Intertraffic 2022 Event and Trends Summary

8 minute read

The 50th Anniversary of the Intertraffic event, and the first in-person since 2018, saw more than 800 exhibitors and over 120 sessions during the 3 days, featuring Parkopedia’s Head of EV, Adam Woolway. The overall themes across the event covered:

  1. Data - specifically, increasing digitisation and the importance of real-time data exchange for traffic management and security. 
  2. Safety and mobility - covering the acceleration of CAVs, EVs, smart mobility solutions and networking between providers (including those from outside the traditional transportation industry) to produce sustainable business models and end-to-end mobility as a service (MaaS) solutions of the future. 

The COVID-19 pandemic has caused a behavioural shift in commuters away from shared mobility and back into their private vehicles for health, safety and hygiene concerns - accelerating the appetite and adoption for automated and autonomous driving systems. As a result, the eco-friendly roadmap for transport solutions put in place prior to the pandemic to address pressing climate issues has shifted significantly, and the need for data-driven services for sustainable and responsible mobility, such as on-demand and multimodal mobility solutions, has now accelerated.

The introduction of players from IT, data and telecoms to the transportation sector will drive new business models and collaborations for next-generation mobility solutions. Diversity and growth in new markets, as well as a focus on quality data collection and analysis, will be key for the longevity of all transportation stakeholders and seamless user experiences for commuters. 


Exhibitors and speakers at Intertraffic 2022 explored smarter ways to both collect and analyse data to one day realise its full potential. Data collection allows providers to rapidly build up richer pictures of transportation demands and network bottlenecks, ultimately leading to the goal of seamless traffic flow and parking experiences, but only if quality and accuracy can be guaranteed.

Carlo van der Weijer, general manager of the Eindhoven AI Systems Institute at Eindhoven University and member of the Advisory Board for Intertraffic, said: “If you looked at Intertraffic 20 years ago, it was all hardware for making roads safer…just 15 years ago, when [driver’s left their] house, [they] wouldn’t be able to get an accurate arrival time for [their] trip because there was no such thing as navigation systems with live traffic information. We have already achieved a lot, but we can go even further with data. Data can show us exactly what’s happening, so we can control it.”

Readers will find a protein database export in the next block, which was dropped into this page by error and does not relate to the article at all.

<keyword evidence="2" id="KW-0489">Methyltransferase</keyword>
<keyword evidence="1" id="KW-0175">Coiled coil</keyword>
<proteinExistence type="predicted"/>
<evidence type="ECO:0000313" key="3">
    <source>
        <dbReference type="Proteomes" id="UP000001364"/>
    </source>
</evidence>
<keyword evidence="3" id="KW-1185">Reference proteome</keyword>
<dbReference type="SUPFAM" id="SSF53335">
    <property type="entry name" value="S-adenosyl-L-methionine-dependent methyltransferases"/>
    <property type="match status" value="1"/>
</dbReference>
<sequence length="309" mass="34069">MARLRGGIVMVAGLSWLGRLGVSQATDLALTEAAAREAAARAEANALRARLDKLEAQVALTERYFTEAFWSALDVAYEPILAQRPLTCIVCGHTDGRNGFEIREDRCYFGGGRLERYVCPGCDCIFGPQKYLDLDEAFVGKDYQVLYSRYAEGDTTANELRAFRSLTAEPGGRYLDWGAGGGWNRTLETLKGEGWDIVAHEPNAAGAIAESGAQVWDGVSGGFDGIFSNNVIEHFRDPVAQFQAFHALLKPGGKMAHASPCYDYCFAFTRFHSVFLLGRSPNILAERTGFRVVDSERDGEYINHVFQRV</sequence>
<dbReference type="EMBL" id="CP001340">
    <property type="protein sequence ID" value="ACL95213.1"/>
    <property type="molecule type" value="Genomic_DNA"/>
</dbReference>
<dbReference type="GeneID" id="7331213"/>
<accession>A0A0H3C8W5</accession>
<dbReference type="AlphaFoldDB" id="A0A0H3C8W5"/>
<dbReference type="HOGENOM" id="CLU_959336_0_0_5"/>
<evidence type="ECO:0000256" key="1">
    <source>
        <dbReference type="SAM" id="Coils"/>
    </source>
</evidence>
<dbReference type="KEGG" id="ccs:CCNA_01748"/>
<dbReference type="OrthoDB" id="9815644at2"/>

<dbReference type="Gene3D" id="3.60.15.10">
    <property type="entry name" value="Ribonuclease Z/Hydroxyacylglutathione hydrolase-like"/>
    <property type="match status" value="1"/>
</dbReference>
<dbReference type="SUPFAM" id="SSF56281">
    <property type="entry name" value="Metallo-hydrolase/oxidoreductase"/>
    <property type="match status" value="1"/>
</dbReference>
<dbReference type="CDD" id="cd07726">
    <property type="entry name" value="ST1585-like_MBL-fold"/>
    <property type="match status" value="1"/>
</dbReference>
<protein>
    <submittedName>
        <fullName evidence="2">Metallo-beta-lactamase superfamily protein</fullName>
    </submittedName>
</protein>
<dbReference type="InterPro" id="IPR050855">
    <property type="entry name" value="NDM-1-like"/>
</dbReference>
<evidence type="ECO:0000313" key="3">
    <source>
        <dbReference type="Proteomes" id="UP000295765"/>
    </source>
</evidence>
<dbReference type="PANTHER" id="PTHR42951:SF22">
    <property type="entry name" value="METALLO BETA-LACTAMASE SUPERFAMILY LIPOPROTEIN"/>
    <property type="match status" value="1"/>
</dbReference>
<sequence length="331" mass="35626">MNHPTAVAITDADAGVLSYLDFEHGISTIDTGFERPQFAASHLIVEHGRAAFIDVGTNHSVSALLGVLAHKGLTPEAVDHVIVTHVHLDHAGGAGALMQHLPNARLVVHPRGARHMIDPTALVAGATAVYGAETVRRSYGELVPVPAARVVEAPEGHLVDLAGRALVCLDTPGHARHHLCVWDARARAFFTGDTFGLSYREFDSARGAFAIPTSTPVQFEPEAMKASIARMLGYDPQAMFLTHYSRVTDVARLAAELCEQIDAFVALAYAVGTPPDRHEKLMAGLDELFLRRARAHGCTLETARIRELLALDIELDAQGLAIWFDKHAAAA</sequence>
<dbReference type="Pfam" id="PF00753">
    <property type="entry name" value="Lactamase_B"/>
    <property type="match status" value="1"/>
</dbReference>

Connection of roadside devices with vehicles to improve traffic safety and traffic flow traffic monitoring or to make more seamless travel experiences, real-time data flows will be at the heart of every mobility service.

Networking events such as Intertraffic, allow Tier-1 automaker suppliers to connect with new industries and partners to better understand and manage the huge amount of data created by CAVs. The rapid growth of connected vehicle technology has dramatically changed the way vehicles are designed, developed and manufactured, with code and computing power now becoming the fundamental focus of next-generation vehicles and their software. How vehicles interact with drivers’ lives has also changed, with automakers needing to provide the technology necessary to ensure positive future user experiences across drivers’ daily lives, such as mobility and parking hubs, created to utilise space more effectively, while delivering heightened experiences to users. Examples of these hubs include:

  • Driver convenience hubs e.g. Find-my-car applications, direct to trunk delivery services, and dedicated spaces - such as those with available EV chargers, reservable, valet, commerce and car wash/maintenance sections.
  • MaaS, logistics, E-commerce applications, e.g. car-sharing hubs, parcel delivery or micro-mobility lockers and ghost kitchens.
  • Autonomous zones for Automated Valet Parking (AVP) services, and multi-modal route planning.

Through enhanced functionality and integration through their vehicle infotainment systems, automakers can recognise which of these features and services drivers want and convert these into potential additional revenue streams. 

Find out more about how Parkopedia’s data collection and analysis makes us the leading parking data provider in the world, and how our data has been independently tested and ranked the most accurate and complete by studies this year in both the US and China. 

Green mobility solutions 

EVs are the future of the majority of mobility use cases, however, current driver pain points are a limiting factor to mass adoption. Adam’s presentation at the event, discussed the need for accurate and complete POI data, as well as investment in EV Charger infrastructure and connected services, to overcome current EV driver pain points and barriers to entry for prospective owners. 

Globally, as many as one-third of potential EV owners do not have the ability to charge their vehicles at home and would be solely reliant on their country’s public charging network. However, poor quality existing data is leaving automakers unable to confidently provide drivers with accurate information, and is compounding public charging issues. Parkopedia’s Park and Charge is a deeply integrated system that leverages our industry-leading POI data to ensure positive charging experiences for drivers and alleviates these issues.